Good. So this is what we ended up in wave one. So now the next step was, as you saw, maybe before we had zero trust and enabled IDPs and zero trust enabled connectivity service. So obviously every service being behind such an IDP or being federated with such an IDP, so I'm relying party or, or IDC relying party did get enforced the zero trust policy at the time the token was issued, but then subsequent access. So the granularity was on that service level. Okay. But not perfect. What we aim for is to do the transactional. So every action you might wanna differentiate, let's say a read might be okay with an unmanaged device, but if it does a delete or an update, you wanna see a managed device or compliant device, for example. And so, so this just zero trust enabled ID piecing was not sufficient.
And also this C scale connectivity tunnel, allowing the traffic to flow through if the zero trust policy. So it's a service edge doing IM and then forcing the zero trust policy, basically. So also this does not help to enforce this action or resource level dependent authorization. So you see now this micro parameter, obviously you need an application that can handle such a micro parameter. So this is more for self-built service measures up with APIs, web apps also, where you would then simply add this micro parameters, think about a side car where you have a, a cone, some, some micro parameter, and then APA some authorization system next to it that enforces as your trust policy per request based, but still based on the signals on user identities or endpoint identities on from threat detection. So this is one extension that's happening there. Similarly, we are not in the first year we focused on the user devices like Linox I Android iOS and Mac and touch things.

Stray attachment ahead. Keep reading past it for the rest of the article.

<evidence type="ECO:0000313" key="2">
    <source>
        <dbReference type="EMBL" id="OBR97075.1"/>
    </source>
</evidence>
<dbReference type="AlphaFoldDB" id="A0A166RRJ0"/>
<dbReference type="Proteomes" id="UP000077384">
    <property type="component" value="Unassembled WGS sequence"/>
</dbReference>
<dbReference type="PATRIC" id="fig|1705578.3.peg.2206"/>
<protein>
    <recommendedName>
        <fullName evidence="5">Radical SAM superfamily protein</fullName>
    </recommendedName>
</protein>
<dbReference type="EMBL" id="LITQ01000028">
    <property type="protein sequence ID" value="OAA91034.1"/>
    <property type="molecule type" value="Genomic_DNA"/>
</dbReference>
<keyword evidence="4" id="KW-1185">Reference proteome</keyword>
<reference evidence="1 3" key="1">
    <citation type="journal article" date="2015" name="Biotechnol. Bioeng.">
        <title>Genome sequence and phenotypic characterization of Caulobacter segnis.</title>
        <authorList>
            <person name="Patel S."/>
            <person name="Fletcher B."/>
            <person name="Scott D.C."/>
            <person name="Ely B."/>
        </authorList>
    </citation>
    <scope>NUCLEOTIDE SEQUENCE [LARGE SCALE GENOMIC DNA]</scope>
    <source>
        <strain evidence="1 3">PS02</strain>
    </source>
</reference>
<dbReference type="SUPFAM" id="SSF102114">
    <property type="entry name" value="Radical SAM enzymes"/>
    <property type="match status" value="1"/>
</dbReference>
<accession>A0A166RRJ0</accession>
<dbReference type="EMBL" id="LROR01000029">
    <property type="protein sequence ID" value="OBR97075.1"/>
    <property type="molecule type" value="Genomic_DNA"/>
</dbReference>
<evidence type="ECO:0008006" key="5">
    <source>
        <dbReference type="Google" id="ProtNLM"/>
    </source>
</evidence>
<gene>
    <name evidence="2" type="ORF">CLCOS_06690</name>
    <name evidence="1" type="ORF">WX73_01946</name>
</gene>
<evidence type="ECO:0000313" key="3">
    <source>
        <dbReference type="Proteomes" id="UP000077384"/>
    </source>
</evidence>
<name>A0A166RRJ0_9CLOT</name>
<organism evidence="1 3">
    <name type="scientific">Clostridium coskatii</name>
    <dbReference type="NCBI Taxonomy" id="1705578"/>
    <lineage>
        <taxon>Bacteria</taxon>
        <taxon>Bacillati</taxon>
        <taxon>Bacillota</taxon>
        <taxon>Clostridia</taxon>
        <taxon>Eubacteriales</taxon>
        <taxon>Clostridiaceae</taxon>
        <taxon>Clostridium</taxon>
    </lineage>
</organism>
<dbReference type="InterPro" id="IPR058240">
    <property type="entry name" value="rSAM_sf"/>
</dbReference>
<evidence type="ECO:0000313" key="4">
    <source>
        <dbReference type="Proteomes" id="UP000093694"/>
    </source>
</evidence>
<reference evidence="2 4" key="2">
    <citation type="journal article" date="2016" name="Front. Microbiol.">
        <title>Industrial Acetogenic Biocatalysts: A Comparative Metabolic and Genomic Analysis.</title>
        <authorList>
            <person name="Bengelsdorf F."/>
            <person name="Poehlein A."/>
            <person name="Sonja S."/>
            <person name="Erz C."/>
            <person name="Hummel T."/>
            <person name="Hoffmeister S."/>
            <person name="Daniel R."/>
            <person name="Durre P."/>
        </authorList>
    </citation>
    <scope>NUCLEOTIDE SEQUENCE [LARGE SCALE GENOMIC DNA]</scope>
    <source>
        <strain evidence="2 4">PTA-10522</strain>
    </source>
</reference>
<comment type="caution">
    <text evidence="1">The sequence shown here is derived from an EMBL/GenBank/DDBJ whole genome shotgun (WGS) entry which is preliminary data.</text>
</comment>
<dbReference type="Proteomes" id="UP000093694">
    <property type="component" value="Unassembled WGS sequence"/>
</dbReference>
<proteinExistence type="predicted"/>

And obviously we have a lot of applications. You also pointed this out in, in service to service communication scenarios or machine to machine communication scenarios. As you have it often in, in industrial IOT, this is a bit changing, of course, the high level story, same. You wanna authenticate your application now being the actor, not the target. So this means the application needs that identity, but you use different identity systems normally, and this is more dynamic. You also might have different credentials. So, and also the agents to detect if the machine is compliant or not compromised, there's different software you use for this. So this is therefore happening in the second wave. And also when we look at the OT endpoint, of course, getting security into the OT world is time consuming. So we have this approach that we have endpoint edge OT endpoint, edges as the parameter in front of this component, handling the security.